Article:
Bakir Izetbegović knows this, and agreed not long ago that the state of BiH cannot survive without the Croats of Central Bosnia. Nevertheless, he has accepted and legitimized the proposals of Čović, and has done so against a backdrop of US sanctions on Bosnian Serb leader Milorad Dodik for overthrowing the constitutional order of BiH and violating the Dayton Agreement, at a time when European commitment to a European path for BiH is on the table. Izetbegović is throwing the American-European initiative to the wolves by legitimizing the policy goals of Čović and Dodik and presenting them as plausible solutions to a crisis produced by those very same goals, and has shifted the focus of the US and Europe from sanctions to “open and friendly” negotiations. According to Izetbegović, there is no reason for hostility among the peoples of BiH; as if the crimes of the 1990s did not occur, and as if the policy proposals of Čović and Dodik are not destructive and potentially devastating.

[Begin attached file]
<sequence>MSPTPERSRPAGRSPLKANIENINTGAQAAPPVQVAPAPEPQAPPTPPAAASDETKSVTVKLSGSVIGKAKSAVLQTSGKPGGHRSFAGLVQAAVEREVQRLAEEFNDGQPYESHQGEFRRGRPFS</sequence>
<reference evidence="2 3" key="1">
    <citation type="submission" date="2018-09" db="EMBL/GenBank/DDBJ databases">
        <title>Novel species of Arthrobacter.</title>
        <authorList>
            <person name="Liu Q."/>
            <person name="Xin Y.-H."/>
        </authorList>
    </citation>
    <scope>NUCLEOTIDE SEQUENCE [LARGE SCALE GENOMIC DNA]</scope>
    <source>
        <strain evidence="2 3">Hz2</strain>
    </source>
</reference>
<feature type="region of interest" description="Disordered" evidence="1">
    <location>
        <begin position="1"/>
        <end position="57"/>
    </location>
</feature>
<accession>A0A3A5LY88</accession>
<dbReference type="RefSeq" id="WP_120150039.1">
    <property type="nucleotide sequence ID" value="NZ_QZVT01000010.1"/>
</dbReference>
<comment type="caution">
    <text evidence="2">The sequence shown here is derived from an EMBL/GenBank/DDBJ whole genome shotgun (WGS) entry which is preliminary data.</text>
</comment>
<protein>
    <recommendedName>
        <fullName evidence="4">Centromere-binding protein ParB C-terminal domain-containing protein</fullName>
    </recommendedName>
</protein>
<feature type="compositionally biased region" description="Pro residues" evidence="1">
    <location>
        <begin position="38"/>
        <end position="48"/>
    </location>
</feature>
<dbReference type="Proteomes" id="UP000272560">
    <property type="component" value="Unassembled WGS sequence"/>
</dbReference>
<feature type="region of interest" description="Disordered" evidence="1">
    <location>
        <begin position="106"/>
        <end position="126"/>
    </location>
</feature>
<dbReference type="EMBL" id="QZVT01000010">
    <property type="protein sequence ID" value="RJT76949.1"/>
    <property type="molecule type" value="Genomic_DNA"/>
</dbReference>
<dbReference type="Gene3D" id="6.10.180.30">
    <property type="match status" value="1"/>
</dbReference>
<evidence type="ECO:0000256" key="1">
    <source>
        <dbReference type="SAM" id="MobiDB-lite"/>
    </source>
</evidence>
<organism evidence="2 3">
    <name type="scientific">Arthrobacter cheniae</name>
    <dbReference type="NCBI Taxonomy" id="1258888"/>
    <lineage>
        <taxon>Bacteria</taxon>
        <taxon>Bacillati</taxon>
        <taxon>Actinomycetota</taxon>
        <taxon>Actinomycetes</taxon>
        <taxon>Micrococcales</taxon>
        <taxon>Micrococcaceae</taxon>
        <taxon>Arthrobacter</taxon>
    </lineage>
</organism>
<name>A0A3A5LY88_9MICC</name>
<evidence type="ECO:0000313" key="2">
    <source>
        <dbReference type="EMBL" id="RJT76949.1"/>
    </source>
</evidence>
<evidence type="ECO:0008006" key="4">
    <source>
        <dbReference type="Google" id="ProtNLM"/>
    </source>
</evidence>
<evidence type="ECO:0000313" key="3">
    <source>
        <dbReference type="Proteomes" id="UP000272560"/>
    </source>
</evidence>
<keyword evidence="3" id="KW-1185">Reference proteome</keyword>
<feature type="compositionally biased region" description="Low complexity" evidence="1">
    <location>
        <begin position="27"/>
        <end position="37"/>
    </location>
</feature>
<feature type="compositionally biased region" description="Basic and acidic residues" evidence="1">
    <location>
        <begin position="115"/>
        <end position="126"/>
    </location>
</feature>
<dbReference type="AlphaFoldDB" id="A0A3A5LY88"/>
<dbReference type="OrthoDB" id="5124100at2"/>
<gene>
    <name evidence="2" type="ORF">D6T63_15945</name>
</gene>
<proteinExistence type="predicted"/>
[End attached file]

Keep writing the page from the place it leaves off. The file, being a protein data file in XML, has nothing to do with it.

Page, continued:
It seems that Bakir Izetbegović fails to appreciate, or does not want to accept, that those with whom he is negotiating, including Čović, are part of the “Serb world” and are therefore part of the “Russian world”; and its clutches cannot be evaded. Even if Izetbegović gained “Bosniak territory” through the emigration of Croats from central Bosnia, this would only lead to a tightening of the screws from Zagreb and Belgrade, to the point where they would become one. Who could survive? Central Bosnia (and other areas with Bosniak majorities) would become the Gaza of Europe, or in more familiar terms, Bosnia’s own 1980s-era Kosovo. There are already demands being made publicly in Croatia for a strenthening of the border with BiH, the introduction of visa requirements for Bosniaks entering Croatia, the confiscation of Croatian passports, and so on.